Colonial Tramcar Restaurant

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Colonial Tramcar Restaurant.
Inside the tram

The Colonial Tramcar Restaurant is a restaurant operating from a converted fleet of three vintage W class trams in Melbourne, Australia.

The Colonial Tramcar Restaurant Company Limited[1] was formed in 1981 to operate restaurant trams, with 1927 W2 class tram number 442 acquired for conversion after 55 years of Melbourne & Metropolitan Tramways Board service.[2] Conversion work commenced in 1982 at Preston Workshops, with the drop centre floor raised to give a level floor throughout, and a single entry door provided on one side of the tram. Two saloons were provided either side of a central kitchen and washroom, one saloon seating 12 while the other seats 24 patrons. It was based at the Metropolitan Transit Authority's (MTA) South Melbourne depot.[3][4][5]

The service started on 2 November 1982 (Melbourne Cup day) with the single tram, as amendments were required to the Liquor Licence Act to allow for the service of alcohol on a mobile restaurant.[3] The driver and conductor were provided by the MTA while onboard staff are Colonial Tramcar Restaurant employees.[4][5] Until 1992, the restaurant had to carry a conductor to comply with tramways union regulations about two-man teams operating all trams (in case the brakes failed). This conductor cost the Colonial Tramcar Restaurant $50,000 per year until former premier Jeff Kennett did away with the need for conductors. One of the conductors was a lady who could be seen knitting throughout the entire service.

Two 1948 SW6 class trams, 937 and 939, were later added to the fleet in October 1992 and February 1995 respectively.[6][7] With the closure of South Melbourne depot in February 1997, operation was transferred to Southbank depot.[8] In 2006 the 442 was retired and replaced with a third SW6 class tram 938.[9] In 2011 nos 937 and 939 were withdrawn from service and replaced with 935 and 964. All have distinctive burgundy livery, and can seat 36 passengers each.

The restaurant, which has one lunch and two dinner sittings each day, advises booking well in advance. The trams are boarded from the Clarendon Street Junction stop near the Melbourne Exhibition and Convention Centre. They then run on selected standard tram routes through the city and some nearby inner suburbs, returning to their origin. The ride in the restaurant tram is generally quite steady. Food is prepared offsite in a commercial kitchen and is loaded onto the trams in a raw form. Each tram has its own chef and all of the food is freshly cooked as the tram is moving. The menu provides a limited choice, as does the wine list. However, unlimited alcohol is included in the fixed, prepaid meal price.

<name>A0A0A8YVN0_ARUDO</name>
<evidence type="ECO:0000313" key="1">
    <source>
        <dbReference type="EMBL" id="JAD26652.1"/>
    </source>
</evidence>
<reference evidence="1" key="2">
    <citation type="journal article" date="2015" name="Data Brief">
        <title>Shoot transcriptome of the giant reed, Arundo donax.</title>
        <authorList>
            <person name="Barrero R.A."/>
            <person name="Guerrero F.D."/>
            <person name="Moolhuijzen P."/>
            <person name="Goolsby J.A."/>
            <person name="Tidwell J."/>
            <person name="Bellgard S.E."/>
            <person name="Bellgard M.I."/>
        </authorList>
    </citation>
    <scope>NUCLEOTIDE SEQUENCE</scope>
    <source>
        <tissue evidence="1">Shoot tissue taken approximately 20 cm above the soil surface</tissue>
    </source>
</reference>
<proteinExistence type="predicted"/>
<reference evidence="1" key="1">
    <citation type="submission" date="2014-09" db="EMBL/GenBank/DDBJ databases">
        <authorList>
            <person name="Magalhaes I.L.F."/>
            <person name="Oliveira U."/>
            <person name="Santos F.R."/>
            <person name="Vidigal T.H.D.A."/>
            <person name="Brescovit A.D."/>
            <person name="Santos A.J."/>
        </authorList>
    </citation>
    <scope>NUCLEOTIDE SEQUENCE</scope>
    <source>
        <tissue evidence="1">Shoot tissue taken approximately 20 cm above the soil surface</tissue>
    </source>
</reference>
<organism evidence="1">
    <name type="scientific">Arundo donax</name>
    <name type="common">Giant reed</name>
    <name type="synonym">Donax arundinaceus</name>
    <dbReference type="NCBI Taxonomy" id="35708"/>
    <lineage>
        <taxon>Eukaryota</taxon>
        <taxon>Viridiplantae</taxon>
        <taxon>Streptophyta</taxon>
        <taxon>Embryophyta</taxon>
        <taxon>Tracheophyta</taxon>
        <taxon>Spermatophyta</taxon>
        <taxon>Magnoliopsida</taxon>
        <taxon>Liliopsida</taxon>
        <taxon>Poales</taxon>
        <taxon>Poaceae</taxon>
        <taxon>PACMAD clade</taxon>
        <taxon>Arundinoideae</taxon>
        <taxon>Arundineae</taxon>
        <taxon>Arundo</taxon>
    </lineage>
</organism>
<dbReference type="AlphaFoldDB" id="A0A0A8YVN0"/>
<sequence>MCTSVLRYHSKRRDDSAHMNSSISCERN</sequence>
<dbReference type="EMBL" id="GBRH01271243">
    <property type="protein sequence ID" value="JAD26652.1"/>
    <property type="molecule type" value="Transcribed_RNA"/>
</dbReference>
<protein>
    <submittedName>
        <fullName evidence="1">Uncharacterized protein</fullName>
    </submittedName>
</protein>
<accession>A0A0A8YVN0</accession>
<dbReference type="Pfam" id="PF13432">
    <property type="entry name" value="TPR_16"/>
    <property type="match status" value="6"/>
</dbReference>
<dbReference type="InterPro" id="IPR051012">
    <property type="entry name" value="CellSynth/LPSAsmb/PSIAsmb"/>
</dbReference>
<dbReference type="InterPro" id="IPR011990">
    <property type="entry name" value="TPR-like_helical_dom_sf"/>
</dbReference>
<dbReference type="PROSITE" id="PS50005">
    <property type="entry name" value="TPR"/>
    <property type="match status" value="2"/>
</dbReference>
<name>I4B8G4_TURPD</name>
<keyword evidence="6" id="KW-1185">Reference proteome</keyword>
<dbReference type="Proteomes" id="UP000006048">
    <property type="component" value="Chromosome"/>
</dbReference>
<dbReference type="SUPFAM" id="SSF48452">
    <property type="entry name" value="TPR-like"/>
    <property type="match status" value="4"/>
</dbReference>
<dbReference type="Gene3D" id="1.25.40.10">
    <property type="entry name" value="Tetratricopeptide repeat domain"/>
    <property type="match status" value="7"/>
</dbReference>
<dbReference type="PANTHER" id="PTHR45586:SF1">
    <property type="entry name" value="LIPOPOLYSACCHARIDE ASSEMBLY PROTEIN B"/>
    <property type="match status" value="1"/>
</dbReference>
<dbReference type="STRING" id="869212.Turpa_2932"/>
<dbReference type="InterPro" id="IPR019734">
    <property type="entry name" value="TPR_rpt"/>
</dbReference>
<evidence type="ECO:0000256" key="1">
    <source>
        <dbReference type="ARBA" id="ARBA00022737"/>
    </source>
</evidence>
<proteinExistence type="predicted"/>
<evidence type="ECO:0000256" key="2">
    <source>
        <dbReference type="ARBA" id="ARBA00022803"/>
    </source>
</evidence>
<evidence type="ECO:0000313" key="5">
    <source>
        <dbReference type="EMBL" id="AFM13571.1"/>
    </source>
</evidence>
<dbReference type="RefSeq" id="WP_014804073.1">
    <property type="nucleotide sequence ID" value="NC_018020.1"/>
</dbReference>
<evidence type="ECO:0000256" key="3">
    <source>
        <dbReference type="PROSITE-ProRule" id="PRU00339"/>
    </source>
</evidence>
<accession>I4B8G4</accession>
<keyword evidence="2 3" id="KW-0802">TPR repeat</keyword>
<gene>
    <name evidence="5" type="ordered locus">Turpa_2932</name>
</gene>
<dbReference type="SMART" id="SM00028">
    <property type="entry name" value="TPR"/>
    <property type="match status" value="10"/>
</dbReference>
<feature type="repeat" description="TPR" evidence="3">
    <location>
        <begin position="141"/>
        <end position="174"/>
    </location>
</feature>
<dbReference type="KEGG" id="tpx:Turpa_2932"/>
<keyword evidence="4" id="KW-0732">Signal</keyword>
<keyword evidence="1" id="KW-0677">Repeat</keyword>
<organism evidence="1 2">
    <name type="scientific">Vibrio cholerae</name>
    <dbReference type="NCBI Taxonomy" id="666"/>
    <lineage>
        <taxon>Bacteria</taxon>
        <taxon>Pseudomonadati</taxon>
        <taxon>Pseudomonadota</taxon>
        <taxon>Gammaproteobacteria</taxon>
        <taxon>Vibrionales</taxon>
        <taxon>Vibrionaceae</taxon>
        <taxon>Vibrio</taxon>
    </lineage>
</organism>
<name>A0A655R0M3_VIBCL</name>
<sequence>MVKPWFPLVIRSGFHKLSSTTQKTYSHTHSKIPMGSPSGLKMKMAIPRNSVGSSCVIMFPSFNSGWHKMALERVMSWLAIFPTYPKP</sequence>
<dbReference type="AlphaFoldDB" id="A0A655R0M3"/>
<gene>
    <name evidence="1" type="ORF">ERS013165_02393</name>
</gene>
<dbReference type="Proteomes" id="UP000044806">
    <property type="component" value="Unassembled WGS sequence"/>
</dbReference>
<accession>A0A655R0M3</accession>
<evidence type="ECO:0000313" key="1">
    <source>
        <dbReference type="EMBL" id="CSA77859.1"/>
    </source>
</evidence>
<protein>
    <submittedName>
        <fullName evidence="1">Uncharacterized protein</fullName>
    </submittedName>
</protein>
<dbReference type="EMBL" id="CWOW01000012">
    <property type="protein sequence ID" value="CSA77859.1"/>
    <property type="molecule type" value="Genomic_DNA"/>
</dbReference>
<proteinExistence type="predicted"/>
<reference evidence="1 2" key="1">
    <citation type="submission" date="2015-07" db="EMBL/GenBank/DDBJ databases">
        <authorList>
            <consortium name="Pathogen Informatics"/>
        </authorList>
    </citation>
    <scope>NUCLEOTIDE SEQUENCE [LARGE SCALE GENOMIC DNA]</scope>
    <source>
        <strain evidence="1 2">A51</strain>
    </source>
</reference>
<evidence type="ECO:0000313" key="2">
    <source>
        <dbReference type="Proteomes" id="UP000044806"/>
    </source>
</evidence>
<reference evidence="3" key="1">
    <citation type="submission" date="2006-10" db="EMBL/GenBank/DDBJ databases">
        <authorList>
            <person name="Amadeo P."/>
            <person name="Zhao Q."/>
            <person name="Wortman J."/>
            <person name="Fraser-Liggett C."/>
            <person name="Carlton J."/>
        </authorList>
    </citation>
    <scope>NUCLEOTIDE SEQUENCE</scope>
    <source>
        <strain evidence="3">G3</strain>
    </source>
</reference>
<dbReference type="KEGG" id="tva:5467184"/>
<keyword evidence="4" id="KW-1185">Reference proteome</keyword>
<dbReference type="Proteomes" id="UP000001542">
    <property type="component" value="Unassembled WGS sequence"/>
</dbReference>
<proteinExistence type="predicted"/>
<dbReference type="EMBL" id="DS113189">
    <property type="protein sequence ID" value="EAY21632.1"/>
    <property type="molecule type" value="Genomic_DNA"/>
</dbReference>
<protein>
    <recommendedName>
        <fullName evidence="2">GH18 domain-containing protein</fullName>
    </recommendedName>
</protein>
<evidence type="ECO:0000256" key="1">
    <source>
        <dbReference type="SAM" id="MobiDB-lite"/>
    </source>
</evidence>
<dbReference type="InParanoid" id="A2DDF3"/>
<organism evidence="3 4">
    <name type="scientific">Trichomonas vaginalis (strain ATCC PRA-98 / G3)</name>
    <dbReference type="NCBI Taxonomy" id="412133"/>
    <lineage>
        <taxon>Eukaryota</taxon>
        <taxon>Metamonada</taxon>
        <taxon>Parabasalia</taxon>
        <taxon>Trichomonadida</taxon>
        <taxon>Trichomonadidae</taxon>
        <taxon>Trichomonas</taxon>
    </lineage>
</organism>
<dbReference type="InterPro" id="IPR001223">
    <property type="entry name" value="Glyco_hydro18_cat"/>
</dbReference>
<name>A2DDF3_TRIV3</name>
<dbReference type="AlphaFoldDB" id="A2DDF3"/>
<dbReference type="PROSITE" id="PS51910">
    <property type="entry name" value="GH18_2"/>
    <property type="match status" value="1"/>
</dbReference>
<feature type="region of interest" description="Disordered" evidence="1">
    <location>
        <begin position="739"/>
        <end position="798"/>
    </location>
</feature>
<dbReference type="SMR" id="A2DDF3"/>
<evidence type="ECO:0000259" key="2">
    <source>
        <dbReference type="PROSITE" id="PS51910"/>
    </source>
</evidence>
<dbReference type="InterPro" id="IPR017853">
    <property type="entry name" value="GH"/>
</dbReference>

On 11 August 2012, 30 diners and three staff had to be evacuated from one of the restaurant tramcars after it caught fire in East Melbourne.[10]

In 1985 The Colonial Tramcar Restaurant became the first restaurant in Melbourne to ban smoking.

The Colonial Tramcar Restaurant is a four-time winner of the coveted National Tourism Award (1984, 1988, 1992, and 1993). It is also a nine-time winner of the Victorian Tourism Award (1984, 1985, 1986, 1988, 1989, 1991, 1992, 1993, 2002) and was welcomed into the Hall of Fame in 1993. Hall of Fame is awarded to an entrant that has won the same category over three consecutive years.

On 19 October 2018, Yarra Trams announced that the restaurant trams had been withdrawn from service and were no longer allowed to operate on the network due to safety considerations. At the same time, Yarra Trams said it was working with the restaurant operator to enable a "stationary dining experience" to continue.

See also[edit]

References[edit]

  1. ^ Colonial Tramcar Restaurant Company Pty. Ltd (2010), The Colonial Tramcar Restaurant, [South Melbourne] Colonial Tramcar Restaurant Company Pty. Ltd, retrieved 11 August 2017
  2. ^ Tram-rolling-stock-Part-3 : Page 48, Heritage Victoria, ...Designation:W2 442. (PW) /Construction and operation details: 29/8/1927 / Last allocated depot: South Melbourne Depot / Out of service and subsequent history.: withdrawn from regular service in May 1986 after running 2,451,954 kilometres and was sold to the Colonial Tramcar Restaurant who rebuilt and air-conditioned it to operate around Melbourne as a restaurant tram, numbered 01...
  3. ^ a b "News in Brief" Trolley Wire issue 203 December 1982 page 2
  4. ^ a b "The City of Melbourne: Dining in Style by Tram" Trolley Wire issue 214 October 1984 pages 3-11
  5. ^ a b John Beckhaus (1989). Australian Rail Companion. Sherborne Sutherland Publishing. ISBN 1-86275-005-X.
  6. ^ "Melbourne News" Trolley Wire issue 251 November 1992 page 24
  7. ^ "Melbourne Trams" Trolley Wire issue 261 May 1995 page 17
  8. ^ "Melbourne Notes" Trolley Wire issue 270 August 1997 page 25
  9. ^ "Restaurant tram No 442" Trolley Wire issue 304 February 2006 page 11
  10. ^ Dmytryshchak, Goya (2012-08-11). "Overcooked: iconic dining tram catches alight". The Age. Retrieved 2016-04-06.

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